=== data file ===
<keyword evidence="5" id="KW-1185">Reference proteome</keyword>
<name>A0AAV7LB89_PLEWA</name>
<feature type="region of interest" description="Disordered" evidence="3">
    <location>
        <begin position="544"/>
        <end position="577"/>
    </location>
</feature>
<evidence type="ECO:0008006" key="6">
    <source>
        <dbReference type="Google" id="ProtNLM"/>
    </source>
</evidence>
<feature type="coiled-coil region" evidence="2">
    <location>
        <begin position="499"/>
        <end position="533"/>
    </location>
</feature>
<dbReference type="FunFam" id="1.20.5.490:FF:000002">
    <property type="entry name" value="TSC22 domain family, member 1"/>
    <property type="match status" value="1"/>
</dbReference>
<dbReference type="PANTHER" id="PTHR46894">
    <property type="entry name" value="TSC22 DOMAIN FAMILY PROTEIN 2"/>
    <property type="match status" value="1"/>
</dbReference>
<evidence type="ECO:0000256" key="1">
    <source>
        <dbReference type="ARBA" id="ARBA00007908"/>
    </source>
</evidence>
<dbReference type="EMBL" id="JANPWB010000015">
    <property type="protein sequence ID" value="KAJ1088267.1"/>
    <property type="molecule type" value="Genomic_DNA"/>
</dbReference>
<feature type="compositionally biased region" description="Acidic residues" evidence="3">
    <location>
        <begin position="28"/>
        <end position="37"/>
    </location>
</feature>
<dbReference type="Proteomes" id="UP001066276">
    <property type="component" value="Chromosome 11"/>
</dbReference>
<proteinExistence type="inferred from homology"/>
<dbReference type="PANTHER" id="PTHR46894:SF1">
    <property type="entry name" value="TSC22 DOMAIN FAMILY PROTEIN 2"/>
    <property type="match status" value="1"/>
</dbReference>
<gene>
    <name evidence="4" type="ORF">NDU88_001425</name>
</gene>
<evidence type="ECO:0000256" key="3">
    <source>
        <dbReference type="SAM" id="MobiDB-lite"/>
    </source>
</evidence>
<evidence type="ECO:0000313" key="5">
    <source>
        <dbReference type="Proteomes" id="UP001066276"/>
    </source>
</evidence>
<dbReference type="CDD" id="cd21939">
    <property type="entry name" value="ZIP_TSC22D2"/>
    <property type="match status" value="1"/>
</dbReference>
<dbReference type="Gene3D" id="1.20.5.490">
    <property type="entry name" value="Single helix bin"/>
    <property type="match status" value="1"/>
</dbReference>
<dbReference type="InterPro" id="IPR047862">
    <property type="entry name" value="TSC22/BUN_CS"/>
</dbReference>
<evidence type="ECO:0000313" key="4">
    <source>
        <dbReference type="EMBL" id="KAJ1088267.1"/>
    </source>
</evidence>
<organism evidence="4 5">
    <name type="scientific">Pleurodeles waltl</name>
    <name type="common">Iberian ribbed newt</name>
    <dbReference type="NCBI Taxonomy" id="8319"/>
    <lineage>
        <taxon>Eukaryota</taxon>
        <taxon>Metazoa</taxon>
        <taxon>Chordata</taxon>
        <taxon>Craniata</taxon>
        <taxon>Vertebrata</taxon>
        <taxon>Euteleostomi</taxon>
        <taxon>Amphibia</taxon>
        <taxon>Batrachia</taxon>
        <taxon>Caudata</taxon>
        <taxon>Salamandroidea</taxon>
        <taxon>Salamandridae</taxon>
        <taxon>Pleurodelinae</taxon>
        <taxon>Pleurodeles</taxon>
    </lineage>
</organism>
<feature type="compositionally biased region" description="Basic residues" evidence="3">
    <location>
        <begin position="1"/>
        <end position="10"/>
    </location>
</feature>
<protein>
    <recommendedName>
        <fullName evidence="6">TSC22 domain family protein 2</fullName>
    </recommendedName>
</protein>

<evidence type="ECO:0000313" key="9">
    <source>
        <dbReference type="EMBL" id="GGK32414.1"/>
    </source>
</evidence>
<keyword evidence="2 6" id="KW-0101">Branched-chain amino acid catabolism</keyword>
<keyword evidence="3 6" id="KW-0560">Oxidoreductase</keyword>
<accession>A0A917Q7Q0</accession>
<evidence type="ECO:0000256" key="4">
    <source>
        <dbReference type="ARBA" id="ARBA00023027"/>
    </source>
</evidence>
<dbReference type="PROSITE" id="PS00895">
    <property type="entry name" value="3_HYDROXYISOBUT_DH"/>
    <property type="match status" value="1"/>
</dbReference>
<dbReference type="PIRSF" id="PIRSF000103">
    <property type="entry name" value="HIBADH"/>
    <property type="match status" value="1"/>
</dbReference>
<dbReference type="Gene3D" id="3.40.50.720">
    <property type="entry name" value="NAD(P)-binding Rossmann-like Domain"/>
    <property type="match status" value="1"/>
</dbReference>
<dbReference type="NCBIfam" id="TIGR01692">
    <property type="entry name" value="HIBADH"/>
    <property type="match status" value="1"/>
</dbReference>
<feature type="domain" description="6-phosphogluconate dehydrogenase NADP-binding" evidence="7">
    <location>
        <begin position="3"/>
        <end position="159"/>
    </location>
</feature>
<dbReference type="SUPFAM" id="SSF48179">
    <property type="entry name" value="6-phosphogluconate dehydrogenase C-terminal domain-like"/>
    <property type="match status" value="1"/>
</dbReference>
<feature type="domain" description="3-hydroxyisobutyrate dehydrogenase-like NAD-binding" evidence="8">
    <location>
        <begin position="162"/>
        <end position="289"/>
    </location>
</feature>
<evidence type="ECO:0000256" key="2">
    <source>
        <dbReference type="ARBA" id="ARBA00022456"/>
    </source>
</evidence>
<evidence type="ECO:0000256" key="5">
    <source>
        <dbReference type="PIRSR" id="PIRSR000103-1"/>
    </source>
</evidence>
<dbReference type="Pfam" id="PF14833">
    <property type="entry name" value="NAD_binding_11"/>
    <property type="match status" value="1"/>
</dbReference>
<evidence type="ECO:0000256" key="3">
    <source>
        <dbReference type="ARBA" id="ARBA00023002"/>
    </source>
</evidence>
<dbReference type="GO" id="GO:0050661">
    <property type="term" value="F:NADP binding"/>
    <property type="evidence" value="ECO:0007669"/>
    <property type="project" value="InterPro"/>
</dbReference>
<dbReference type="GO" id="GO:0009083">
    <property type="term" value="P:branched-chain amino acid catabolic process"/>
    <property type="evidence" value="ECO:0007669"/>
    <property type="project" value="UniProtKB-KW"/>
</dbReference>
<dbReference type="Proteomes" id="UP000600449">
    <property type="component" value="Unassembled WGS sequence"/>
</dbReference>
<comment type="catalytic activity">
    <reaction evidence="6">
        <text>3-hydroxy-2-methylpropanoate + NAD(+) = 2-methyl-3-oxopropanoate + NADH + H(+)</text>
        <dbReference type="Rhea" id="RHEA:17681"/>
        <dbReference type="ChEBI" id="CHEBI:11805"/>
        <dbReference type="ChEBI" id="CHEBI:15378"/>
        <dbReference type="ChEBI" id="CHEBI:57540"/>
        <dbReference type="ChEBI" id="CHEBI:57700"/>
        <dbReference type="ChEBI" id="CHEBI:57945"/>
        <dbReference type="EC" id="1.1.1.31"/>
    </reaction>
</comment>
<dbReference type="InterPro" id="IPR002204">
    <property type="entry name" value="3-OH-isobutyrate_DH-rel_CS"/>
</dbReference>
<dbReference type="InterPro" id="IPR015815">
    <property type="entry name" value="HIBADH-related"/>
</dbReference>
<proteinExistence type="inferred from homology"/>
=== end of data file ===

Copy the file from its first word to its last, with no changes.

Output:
<keyword evidence="5" id="KW-1185">Reference proteome</keyword>
<name>A0AAV7LB89_PLEWA</name>
<feature type="region of interest" description="Disordered" evidence="3">
    <location>
        <begin position="544"/>
        <end position="577"/>
    </location>
</feature>
<evidence type="ECO:0008006" key="6">
    <source>
        <dbReference type="Google" id="ProtNLM"/>
    </source>
</evidence>
<feature type="coiled-coil region" evidence="2">
    <location>
        <begin position="499"/>
        <end position="533"/>
    </location>
</feature>
<dbReference type="FunFam" id="1.20.5.490:FF:000002">
    <property type="entry name" value="TSC22 domain family, member 1"/>
    <property type="match status" value="1"/>
</dbReference>
<dbReference type="PANTHER" id="PTHR46894">
    <property type="entry name" value="TSC22 DOMAIN FAMILY PROTEIN 2"/>
    <property type="match status" value="1"/>
</dbReference>
<evidence type="ECO:0000256" key="1">
    <source>
        <dbReference type="ARBA" id="ARBA00007908"/>
    </source>
</evidence>
<dbReference type="EMBL" id="JANPWB010000015">
    <property type="protein sequence ID" value="KAJ1088267.1"/>
    <property type="molecule type" value="Genomic_DNA"/>
</dbReference>
<feature type="compositionally biased region" description="Acidic residues" evidence="3">
    <location>
        <begin position="28"/>
        <end position="37"/>
    </location>
</feature>
<dbReference type="Proteomes" id="UP001066276">
    <property type="component" value="Chromosome 11"/>
</dbReference>
<proteinExistence type="inferred from homology"/>
<dbReference type="PANTHER" id="PTHR46894:SF1">
    <property type="entry name" value="TSC22 DOMAIN FAMILY PROTEIN 2"/>
    <property type="match status" value="1"/>
</dbReference>
<gene>
    <name evidence="4" type="ORF">NDU88_001425</name>
</gene>
<evidence type="ECO:0000256" key="3">
    <source>
        <dbReference type="SAM" id="MobiDB-lite"/>
    </source>
</evidence>
<evidence type="ECO:0000313" key="5">
    <source>
        <dbReference type="Proteomes" id="UP001066276"/>
    </source>
</evidence>
<dbReference type="CDD" id="cd21939">
    <property type="entry name" value="ZIP_TSC22D2"/>
    <property type="match status" value="1"/>
</dbReference>
<dbReference type="Gene3D" id="1.20.5.490">
    <property type="entry name" value="Single helix bin"/>
    <property type="match status" value="1"/>
</dbReference>
<dbReference type="InterPro" id="IPR047862">
    <property type="entry name" value="TSC22/BUN_CS"/>
</dbReference>
<evidence type="ECO:0000313" key="4">
    <source>
        <dbReference type="EMBL" id="KAJ1088267.1"/>
    </source>
</evidence>
<organism evidence="4 5">
    <name type="scientific">Pleurodeles waltl</name>
    <name type="common">Iberian ribbed newt</name>
    <dbReference type="NCBI Taxonomy" id="8319"/>
    <lineage>
        <taxon>Eukaryota</taxon>
        <taxon>Metazoa</taxon>
        <taxon>Chordata</taxon>
        <taxon>Craniata</taxon>
        <taxon>Vertebrata</taxon>
        <taxon>Euteleostomi</taxon>
        <taxon>Amphibia</taxon>
        <taxon>Batrachia</taxon>
        <taxon>Caudata</taxon>
        <taxon>Salamandroidea</taxon>
        <taxon>Salamandridae</taxon>
        <taxon>Pleurodelinae</taxon>
        <taxon>Pleurodeles</taxon>
    </lineage>
</organism>
<feature type="compositionally biased region" description="Basic residues" evidence="3">
    <location>
        <begin position="1"/>
        <end position="10"/>
    </location>
</feature>
<protein>
    <recommendedName>
        <fullName evidence="6">TSC22 domain family protein 2</fullName>
    </recommendedName>
</protein>

<evidence type="ECO:0000313" key="9">
    <source>
        <dbReference type="EMBL" id="GGK32414.1"/>
    </source>
</evidence>
<keyword evidence="2 6" id="KW-0101">Branched-chain amino acid catabolism</keyword>
<keyword evidence="3 6" id="KW-0560">Oxidoreductase</keyword>
<accession>A0A917Q7Q0</accession>
<evidence type="ECO:0000256" key="4">
    <source>
        <dbReference type="ARBA" id="ARBA00023027"/>
    </source>
</evidence>
<dbReference type="PROSITE" id="PS00895">
    <property type="entry name" value="3_HYDROXYISOBUT_DH"/>
    <property type="match status" value="1"/>
</dbReference>
<dbReference type="PIRSF" id="PIRSF000103">
    <property type="entry name" value="HIBADH"/>
    <property type="match status" value="1"/>
</dbReference>
<dbReference type="Gene3D" id="3.40.50.720">
    <property type="entry name" value="NAD(P)-binding Rossmann-like Domain"/>
    <property type="match status" value="1"/>
</dbReference>
<dbReference type="NCBIfam" id="TIGR01692">
    <property type="entry name" value="HIBADH"/>
    <property type="match status" value="1"/>
</dbReference>
<feature type="domain" description="6-phosphogluconate dehydrogenase NADP-binding" evidence="7">
    <location>
        <begin position="3"/>
        <end position="159"/>
    </location>
</feature>
<dbReference type="SUPFAM" id="SSF48179">
    <property type="entry name" value="6-phosphogluconate dehydrogenase C-terminal domain-like"/>
    <property type="match status" value="1"/>
</dbReference>
<feature type="domain" description="3-hydroxyisobutyrate dehydrogenase-like NAD-binding" evidence="8">
    <location>
        <begin position="162"/>
        <end position="289"/>
    </location>
</feature>
<evidence type="ECO:0000256" key="2">
    <source>
        <dbReference type="ARBA" id="ARBA00022456"/>
    </source>
</evidence>
<evidence type="ECO:0000256" key="5">
    <source>
        <dbReference type="PIRSR" id="PIRSR000103-1"/>
    </source>
</evidence>
<dbReference type="Pfam" id="PF14833">
    <property type="entry name" value="NAD_binding_11"/>
    <property type="match status" value="1"/>
</dbReference>
<evidence type="ECO:0000256" key="3">
    <source>
        <dbReference type="ARBA" id="ARBA00023002"/>
    </source>
</evidence>
<dbReference type="GO" id="GO:0050661">
    <property type="term" value="F:NADP binding"/>
    <property type="evidence" value="ECO:0007669"/>
    <property type="project" value="InterPro"/>
</dbReference>
<dbReference type="GO" id="GO:0009083">
    <property type="term" value="P:branched-chain amino acid catabolic process"/>
    <property type="evidence" value="ECO:0007669"/>
    <property type="project" value="UniProtKB-KW"/>
</dbReference>
<dbReference type="Proteomes" id="UP000600449">
    <property type="component" value="Unassembled WGS sequence"/>
</dbReference>
<comment type="catalytic activity">
    <reaction evidence="6">
        <text>3-hydroxy-2-methylpropanoate + NAD(+) = 2-methyl-3-oxopropanoate + NADH + H(+)</text>
        <dbReference type="Rhea" id="RHEA:17681"/>
        <dbReference type="ChEBI" id="CHEBI:11805"/>
        <dbReference type="ChEBI" id="CHEBI:15378"/>
        <dbReference type="ChEBI" id="CHEBI:57540"/>
        <dbReference type="ChEBI" id="CHEBI:57700"/>
        <dbReference type="ChEBI" id="CHEBI:57945"/>
        <dbReference type="EC" id="1.1.1.31"/>
    </reaction>
</comment>
<dbReference type="InterPro" id="IPR002204">
    <property type="entry name" value="3-OH-isobutyrate_DH-rel_CS"/>
</dbReference>
<dbReference type="InterPro" id="IPR015815">
    <property type="entry name" value="HIBADH-related"/>
</dbReference>
<proteinExistence type="inferred from homology"/>